Hello! Who are you and what business did you start?
Hello! My name is Lisa Miller-Mecham. I’m a creative mom of 4 who runs a craft/sewing website called CreativeFashionBlog.com. I started out as an accessory designer, turned award-winning fashion designer, turned DIY blogger… and now a profitable sewing pattern maker.
Creative Fashion Blog maintains several streams of passive income where I can set my own hours, be present for my family, and share my creativity, projects, and tutorials.
My best month so far in 2020 has generated slightly over $15,000 while working part-time. I’m actually launching a course next month to show other creative women how to do the same!
What’s your backstory and how did you come up with the idea?
Truth be told, I wasn’t always creative. In fact, I had never sewn anything until I was pregnant with my oldest. If we’re being completely transparent, I only learned to sew because I was so flat broke there was no way I could afford bedding for my baby’s hand-me-down crib. My mom came over and showed me how to make a basic baby blanket for his little bedroom and when she left, I had the most incredible feeling of pride. For the first time in a long time, I felt like I had complete control over my surroundings, my home, and my future with my new baby ahead.
I would have started building my email list before I felt “ready” and cared less about vanity metrics and social media followers.
With my newfound curiosity about sewing, I decided to make myself a diaper bag. Since I couldn’t afford to go to a fabric store, I actually went dumpster diving in nearby print shops looking for billboard canvas scraps. Twice I was mistaken for a homeless person and chased out!
Once I had retrieved enough billboard vinyl, I sat my big, pregnant-self back down at my sewing machine and somehow made an incredibly cool looking diaper bag. That diaper bag was a huge deal to me. I received a few compliments on it and decided that even though I was an inexperienced sewist (at best) and had absolutely no idea how to run a business, I would develop my skills to create a work-from-home income and quit my call-center job. This would be my ticket to create a life where I could stay home after my baby was born.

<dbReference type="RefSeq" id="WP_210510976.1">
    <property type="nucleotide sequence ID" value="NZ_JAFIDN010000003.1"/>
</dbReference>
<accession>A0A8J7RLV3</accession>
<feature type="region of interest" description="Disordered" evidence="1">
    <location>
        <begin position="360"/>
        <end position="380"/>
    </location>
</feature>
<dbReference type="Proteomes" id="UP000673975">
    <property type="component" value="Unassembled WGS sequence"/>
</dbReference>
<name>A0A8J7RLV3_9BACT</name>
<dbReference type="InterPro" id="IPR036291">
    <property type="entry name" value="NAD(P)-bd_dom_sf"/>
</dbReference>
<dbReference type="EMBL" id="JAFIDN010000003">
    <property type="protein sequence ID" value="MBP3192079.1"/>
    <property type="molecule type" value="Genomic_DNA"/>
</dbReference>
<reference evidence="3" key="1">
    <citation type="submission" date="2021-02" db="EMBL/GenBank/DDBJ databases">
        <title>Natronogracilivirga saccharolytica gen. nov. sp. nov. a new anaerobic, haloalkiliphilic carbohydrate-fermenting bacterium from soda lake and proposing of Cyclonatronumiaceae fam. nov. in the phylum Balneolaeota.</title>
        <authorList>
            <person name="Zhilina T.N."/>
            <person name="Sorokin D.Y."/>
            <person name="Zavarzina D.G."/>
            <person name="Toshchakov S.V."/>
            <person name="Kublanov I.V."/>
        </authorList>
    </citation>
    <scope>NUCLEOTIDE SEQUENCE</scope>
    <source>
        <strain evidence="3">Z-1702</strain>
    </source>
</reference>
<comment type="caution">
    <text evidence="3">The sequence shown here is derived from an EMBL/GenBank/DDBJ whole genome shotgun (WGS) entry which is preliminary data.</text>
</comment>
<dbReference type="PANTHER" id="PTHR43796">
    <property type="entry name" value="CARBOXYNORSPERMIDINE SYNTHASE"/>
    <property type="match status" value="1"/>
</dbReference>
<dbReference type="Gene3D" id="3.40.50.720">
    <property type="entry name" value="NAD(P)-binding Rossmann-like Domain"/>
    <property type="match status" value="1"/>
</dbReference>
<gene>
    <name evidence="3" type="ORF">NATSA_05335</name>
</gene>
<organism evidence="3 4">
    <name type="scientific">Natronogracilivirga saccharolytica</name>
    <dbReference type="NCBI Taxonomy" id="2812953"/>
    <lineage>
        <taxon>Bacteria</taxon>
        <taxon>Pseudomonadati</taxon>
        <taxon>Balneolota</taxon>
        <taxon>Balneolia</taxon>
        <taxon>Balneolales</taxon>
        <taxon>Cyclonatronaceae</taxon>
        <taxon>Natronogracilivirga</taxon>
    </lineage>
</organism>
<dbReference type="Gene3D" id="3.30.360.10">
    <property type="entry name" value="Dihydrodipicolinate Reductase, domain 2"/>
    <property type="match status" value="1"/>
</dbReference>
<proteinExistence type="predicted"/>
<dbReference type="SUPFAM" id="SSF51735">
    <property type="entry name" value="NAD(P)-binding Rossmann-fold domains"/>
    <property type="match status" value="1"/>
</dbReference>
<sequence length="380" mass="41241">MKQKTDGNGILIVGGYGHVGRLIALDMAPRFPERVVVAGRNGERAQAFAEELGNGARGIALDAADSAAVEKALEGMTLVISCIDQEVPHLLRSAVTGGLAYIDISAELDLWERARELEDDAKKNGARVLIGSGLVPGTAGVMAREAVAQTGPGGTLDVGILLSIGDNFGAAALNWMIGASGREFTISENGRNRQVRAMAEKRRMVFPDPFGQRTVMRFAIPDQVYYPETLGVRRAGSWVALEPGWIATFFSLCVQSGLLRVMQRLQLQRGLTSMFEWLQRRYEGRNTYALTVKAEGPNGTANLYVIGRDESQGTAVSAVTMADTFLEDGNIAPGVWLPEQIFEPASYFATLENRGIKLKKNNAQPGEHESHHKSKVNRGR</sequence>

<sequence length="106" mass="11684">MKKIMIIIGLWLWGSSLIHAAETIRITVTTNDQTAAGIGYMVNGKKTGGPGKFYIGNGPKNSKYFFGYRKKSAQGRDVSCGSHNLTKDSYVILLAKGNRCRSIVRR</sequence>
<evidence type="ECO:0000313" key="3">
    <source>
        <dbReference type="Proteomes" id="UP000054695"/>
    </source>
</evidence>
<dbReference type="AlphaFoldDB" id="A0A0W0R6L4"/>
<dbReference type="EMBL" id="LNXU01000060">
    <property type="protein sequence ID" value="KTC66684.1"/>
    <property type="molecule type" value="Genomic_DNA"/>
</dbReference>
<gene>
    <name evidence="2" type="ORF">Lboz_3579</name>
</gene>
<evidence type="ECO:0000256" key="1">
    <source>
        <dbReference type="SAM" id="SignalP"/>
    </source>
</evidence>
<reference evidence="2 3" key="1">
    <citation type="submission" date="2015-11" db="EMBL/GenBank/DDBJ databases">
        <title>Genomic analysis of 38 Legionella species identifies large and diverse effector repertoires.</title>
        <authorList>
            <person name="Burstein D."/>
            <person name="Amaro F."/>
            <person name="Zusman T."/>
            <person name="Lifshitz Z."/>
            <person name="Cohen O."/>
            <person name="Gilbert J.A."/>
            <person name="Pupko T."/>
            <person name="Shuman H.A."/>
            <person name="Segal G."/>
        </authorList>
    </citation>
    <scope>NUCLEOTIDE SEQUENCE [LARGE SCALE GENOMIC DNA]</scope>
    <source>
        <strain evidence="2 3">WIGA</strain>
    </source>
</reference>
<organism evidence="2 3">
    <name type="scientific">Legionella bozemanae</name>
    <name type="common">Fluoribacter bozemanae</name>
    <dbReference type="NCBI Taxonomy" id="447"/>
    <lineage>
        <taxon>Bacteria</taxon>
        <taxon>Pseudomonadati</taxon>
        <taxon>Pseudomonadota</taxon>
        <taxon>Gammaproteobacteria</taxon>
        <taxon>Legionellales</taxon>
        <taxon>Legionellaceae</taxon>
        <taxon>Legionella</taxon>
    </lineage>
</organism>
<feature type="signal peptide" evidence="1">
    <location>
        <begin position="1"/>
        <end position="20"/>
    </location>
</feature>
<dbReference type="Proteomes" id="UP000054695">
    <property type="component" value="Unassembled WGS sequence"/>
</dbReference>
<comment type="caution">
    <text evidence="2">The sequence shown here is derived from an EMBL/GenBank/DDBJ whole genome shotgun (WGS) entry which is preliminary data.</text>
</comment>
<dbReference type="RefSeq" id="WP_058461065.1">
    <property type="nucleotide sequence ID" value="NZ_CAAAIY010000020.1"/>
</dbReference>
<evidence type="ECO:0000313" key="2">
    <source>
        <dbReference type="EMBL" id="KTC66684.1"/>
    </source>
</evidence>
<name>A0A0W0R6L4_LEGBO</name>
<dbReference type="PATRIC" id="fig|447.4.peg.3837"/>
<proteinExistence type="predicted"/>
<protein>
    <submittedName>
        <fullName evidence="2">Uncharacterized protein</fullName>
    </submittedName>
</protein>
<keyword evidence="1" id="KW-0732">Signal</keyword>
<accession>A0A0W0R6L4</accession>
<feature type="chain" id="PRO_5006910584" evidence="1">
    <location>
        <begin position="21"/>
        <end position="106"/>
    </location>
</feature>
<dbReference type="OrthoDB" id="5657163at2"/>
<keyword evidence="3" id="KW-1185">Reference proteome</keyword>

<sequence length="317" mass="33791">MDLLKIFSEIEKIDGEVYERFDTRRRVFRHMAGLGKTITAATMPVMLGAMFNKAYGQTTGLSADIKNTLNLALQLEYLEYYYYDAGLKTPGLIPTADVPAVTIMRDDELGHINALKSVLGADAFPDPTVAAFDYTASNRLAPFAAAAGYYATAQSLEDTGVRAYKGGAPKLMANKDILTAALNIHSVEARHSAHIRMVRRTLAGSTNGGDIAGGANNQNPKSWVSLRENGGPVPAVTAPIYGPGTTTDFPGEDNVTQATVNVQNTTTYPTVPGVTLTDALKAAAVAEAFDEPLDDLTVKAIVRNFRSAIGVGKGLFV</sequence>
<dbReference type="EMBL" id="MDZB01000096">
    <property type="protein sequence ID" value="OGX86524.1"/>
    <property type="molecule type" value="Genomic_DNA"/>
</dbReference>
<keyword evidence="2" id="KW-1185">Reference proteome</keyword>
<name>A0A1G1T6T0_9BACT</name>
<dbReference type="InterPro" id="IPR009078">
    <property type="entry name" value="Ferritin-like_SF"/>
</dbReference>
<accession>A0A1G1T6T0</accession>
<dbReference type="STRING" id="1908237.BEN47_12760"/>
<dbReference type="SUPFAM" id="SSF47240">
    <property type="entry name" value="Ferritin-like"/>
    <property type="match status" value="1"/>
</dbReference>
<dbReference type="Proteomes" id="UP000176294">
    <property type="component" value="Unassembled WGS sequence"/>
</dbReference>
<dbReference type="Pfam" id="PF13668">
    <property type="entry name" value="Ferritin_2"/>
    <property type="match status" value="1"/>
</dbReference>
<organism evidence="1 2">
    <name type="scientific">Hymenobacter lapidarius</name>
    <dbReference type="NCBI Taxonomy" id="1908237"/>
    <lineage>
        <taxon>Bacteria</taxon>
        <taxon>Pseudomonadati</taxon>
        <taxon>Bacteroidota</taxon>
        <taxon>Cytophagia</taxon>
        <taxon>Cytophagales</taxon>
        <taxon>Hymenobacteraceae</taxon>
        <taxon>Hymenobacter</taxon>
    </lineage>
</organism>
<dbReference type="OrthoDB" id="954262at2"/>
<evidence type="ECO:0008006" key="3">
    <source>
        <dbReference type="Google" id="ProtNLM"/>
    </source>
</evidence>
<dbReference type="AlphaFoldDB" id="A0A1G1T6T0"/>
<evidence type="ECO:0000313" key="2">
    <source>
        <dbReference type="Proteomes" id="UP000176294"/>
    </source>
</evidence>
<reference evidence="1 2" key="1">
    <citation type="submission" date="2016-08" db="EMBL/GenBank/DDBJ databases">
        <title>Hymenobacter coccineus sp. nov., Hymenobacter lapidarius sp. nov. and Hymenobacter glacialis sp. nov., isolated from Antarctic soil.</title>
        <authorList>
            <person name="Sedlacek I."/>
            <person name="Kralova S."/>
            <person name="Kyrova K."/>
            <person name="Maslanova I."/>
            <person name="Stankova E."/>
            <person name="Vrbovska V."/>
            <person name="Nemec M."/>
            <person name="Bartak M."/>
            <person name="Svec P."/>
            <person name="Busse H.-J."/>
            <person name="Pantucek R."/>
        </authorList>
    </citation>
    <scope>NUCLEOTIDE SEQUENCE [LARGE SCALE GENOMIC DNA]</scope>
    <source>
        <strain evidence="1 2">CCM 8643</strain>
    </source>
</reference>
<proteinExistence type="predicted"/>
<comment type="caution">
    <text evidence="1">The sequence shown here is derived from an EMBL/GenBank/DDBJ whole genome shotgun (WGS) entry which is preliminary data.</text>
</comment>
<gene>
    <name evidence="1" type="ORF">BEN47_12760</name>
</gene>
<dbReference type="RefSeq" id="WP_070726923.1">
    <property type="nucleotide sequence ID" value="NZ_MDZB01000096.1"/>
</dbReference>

When I decided to create a small business, I still couldn’t afford materials whatsoever so scavenged junkyards for old seat belts, convinced bike repair shops to save their popped inner tubes for me and filled my garage with “fabrics” I could use. I worked harder than I’ve ever worked before and a few years later, had a full line of handmade accessories that were carried in stores across America and sold worldwide.
Cutting patterns from inner tubes with my son by my side in 2010
My little sewing business went on to ship over 1,000 packages from Etsy alone, get picked up by over 20 boutiques across the US and Australia, and participated in hundreds of markets, festivals, and craft fairs.
My products were featured in Time Out New York Magazine, the Huffington Post, The Examiner, and nearly every local publication in town.
Sewing each piece myself was exhausting (and very messy) but I loved how much I learned. Creating things, learning to work with my hands, and constantly expressing my creativity shaped my little family’s lives in ways I could never imagine.
Making things I love proved to be the fastest way that I could literally transform my entire life experience. From the clothes I wore, the decor I enjoyed, and the accessories I carried.
Since then, a lot has changed. I got married and was blessed with 2 adorable step-daughters and another baby that completed our family in the most perfect way.
I went back to college for fashion design, launched a small clothing label, and was awarded Fashion Designer Of The Year for my state the following year.
My 2015 collection
Running a fashion label is incredibly hard work and difficult to be profitable, so while my kids are still small, I decided to bench my clothing line and blog full-time. Now, I get to create DIY projects that everyone can do! I love sharing my sewing patterns and ideas, helping others start their creative journeys, and hopefully inspire a few more women to live more inspired lives.
Now, my website generates daily income through affiliate marketing, ads, sponsorships with brands, and through my own printable sewing pattern sales.
Take us through the process of designing, prototyping, and manufacturing your first product.